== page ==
The world's biggest miner, BHP, must make a formal offer by February 6 or leave Rio alone for at least six months under a deadline imposed by the UK Takeover Panel.
Rio shares jumped 4., percent in London on Friday on talk that BHP was set to improve its offer to 3,58 of its shares plus A$16,50 cash for Rio from a three-for-one all share offer, which was worth $140-billion when revealed last November.
While continuing to talk up the company's growth prospects, Albanese did not rule out accepting an improved offer.
"It's again all about value. If the value's not there, it's not there. If it is there, it is there. But I wouldn't want to speculate on anything specifically," he told Sky Television.
He said if BHP walked away on February 6, Rio would focus on expanding alone.
"We have a great business in a great market, and we are ready to grow that business and make it even stronger," Albanese said on Sky Television's Sunday Business programme in Australia.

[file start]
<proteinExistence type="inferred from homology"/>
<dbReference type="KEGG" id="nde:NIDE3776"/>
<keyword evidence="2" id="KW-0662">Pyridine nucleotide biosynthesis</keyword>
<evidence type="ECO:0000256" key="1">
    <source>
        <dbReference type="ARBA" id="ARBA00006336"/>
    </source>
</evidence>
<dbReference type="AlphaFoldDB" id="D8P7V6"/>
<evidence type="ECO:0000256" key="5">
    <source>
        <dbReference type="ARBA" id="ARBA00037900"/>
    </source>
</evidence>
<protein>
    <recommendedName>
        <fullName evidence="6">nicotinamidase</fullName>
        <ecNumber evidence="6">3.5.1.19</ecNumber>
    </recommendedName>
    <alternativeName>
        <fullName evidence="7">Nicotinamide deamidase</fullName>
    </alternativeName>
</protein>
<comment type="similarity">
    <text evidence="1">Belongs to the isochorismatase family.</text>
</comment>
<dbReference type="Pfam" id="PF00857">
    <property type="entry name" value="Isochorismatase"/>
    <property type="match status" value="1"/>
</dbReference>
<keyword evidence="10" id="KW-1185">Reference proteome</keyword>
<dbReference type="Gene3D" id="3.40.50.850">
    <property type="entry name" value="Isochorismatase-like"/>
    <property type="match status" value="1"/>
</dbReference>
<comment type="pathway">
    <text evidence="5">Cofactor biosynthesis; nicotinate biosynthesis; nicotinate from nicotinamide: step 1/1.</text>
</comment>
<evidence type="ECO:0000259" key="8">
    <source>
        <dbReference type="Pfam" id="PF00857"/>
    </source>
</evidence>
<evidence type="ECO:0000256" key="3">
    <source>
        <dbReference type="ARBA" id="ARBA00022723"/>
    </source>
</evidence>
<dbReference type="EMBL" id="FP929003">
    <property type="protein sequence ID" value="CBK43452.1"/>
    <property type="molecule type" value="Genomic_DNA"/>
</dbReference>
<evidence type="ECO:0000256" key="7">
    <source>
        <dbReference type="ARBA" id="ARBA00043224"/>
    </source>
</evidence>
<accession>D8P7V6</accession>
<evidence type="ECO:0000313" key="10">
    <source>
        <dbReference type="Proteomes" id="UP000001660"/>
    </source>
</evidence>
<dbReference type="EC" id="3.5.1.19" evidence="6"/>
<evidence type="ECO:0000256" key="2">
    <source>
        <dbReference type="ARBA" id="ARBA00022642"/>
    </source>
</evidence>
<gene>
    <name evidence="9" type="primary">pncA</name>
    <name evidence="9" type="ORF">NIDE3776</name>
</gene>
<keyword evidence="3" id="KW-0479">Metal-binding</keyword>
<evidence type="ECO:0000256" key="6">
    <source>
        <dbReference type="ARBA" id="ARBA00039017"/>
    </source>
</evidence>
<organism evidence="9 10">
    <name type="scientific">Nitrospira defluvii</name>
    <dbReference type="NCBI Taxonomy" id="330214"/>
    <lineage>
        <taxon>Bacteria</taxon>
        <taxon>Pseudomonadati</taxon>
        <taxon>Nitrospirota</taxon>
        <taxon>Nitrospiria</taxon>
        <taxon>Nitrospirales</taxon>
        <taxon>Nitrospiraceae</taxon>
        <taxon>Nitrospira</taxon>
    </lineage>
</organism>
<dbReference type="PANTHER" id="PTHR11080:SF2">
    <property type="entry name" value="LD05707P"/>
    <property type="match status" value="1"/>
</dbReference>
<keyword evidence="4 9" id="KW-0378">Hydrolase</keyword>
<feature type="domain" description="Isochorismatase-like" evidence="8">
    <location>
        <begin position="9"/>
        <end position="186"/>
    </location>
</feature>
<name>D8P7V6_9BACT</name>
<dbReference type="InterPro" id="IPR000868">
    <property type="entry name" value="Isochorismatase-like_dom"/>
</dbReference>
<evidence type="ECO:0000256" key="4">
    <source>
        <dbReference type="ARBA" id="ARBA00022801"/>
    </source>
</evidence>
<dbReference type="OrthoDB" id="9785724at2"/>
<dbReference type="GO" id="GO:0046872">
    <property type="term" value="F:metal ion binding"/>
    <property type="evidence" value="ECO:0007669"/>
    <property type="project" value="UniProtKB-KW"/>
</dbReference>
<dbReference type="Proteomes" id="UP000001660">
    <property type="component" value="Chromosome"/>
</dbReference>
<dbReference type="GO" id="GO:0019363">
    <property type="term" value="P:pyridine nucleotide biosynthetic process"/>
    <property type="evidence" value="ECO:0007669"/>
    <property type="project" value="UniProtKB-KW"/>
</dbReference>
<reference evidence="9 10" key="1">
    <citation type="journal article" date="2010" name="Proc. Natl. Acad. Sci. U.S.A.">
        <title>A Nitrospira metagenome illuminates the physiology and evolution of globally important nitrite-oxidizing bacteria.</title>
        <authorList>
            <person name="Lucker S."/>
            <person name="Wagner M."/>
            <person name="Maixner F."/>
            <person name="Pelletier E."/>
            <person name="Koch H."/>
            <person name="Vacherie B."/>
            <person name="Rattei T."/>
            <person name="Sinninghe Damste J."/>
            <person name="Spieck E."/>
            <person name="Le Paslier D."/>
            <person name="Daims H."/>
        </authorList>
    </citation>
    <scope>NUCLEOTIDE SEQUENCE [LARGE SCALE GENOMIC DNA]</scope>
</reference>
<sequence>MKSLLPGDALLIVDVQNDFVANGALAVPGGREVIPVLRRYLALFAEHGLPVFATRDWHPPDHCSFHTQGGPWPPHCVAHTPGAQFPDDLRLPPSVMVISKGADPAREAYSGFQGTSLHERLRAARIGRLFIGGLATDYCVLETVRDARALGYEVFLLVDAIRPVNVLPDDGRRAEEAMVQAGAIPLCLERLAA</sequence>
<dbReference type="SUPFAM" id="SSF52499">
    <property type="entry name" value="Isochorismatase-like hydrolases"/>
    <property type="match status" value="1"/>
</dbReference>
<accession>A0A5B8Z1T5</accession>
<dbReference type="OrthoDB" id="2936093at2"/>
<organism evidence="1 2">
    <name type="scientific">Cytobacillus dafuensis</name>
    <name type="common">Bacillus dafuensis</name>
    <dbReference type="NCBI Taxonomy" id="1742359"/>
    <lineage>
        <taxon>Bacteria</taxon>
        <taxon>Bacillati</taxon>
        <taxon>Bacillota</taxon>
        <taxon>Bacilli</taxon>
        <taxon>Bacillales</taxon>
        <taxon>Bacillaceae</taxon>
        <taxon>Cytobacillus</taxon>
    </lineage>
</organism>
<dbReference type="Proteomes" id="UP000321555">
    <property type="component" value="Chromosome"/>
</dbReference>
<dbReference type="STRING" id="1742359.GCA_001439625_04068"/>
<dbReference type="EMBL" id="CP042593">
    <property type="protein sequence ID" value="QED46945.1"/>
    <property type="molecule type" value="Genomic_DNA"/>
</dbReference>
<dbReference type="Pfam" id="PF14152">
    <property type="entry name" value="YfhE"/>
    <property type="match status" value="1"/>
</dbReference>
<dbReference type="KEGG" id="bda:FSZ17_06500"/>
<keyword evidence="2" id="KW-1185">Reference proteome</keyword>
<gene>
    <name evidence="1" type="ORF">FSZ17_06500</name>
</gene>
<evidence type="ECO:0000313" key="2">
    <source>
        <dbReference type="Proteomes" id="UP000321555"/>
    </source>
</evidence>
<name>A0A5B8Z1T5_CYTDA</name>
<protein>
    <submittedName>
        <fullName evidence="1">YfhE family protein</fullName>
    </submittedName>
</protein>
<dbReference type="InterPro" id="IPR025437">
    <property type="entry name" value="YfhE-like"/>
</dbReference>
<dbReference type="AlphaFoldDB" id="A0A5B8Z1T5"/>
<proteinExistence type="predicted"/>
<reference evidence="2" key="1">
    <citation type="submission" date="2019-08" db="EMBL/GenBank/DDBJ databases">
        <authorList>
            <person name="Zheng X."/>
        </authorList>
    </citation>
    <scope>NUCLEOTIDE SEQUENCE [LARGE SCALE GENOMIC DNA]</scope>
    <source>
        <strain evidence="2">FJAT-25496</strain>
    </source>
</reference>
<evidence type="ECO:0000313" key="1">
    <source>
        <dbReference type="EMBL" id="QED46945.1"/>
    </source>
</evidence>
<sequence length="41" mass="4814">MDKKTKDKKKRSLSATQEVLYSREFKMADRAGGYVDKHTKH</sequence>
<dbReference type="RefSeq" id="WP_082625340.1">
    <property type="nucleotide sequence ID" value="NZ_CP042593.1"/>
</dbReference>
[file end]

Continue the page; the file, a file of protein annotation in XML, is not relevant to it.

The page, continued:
He reiterated that BHP's three-for-one share swap proposal was not good enough.
"This is all about value, and this is value to the Rio Tinto shareholders. Back in November we said that the takeover proposal which BHP submitted and that Rio Tinto rejected wasn't even close to matching that value equation," Albanese said.
"I'm as confident about that as I was back then."
Rio Tinto expects China's growth will mostly offset any decline in U.S. demand for metals, after producing record volumes of iron ore, copper, bauxite, alumina and gold in 2007.
"For virtually everything we produce, if we produced any more, we'd still be selling it," Albanese said.
He said Chinese demand for aluminium was on track to increase by 15 percent in 2008, following a higher-than-expected 30 percent rise last year.
"All the numbers that we've talked about over the past few months, if anything, they're looking stronger," Albanese said.